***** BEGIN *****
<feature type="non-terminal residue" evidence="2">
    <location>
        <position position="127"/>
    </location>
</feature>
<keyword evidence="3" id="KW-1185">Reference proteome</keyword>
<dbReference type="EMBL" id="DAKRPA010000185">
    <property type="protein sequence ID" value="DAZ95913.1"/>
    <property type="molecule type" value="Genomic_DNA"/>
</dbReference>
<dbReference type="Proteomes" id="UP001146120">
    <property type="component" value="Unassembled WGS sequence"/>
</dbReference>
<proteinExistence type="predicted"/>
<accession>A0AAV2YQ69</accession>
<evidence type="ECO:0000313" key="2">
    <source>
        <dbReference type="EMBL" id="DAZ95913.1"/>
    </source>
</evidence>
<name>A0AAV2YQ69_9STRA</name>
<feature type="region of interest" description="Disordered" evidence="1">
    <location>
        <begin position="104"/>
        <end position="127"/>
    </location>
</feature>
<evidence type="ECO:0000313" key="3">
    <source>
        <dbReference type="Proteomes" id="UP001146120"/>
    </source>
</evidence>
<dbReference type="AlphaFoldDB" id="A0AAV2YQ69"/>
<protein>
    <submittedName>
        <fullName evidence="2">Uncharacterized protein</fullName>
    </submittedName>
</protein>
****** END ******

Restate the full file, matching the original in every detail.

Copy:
<feature type="non-terminal residue" evidence="2">
    <location>
        <position position="127"/>
    </location>
</feature>
<keyword evidence="3" id="KW-1185">Reference proteome</keyword>
<dbReference type="EMBL" id="DAKRPA010000185">
    <property type="protein sequence ID" value="DAZ95913.1"/>
    <property type="molecule type" value="Genomic_DNA"/>
</dbReference>
<dbReference type="Proteomes" id="UP001146120">
    <property type="component" value="Unassembled WGS sequence"/>
</dbReference>
<proteinExistence type="predicted"/>
<accession>A0AAV2YQ69</accession>
<evidence type="ECO:0000313" key="2">
    <source>
        <dbReference type="EMBL" id="DAZ95913.1"/>
    </source>
</evidence>
<name>A0AAV2YQ69_9STRA</name>
<feature type="region of interest" description="Disordered" evidence="1">
    <location>
        <begin position="104"/>
        <end position="127"/>
    </location>
</feature>
<evidence type="ECO:0000313" key="3">
    <source>
        <dbReference type="Proteomes" id="UP001146120"/>
    </source>
</evidence>
<dbReference type="AlphaFoldDB" id="A0AAV2YQ69"/>
<protein>
    <submittedName>
        <fullName evidence="2">Uncharacterized protein</fullName>
    </submittedName>
</protein>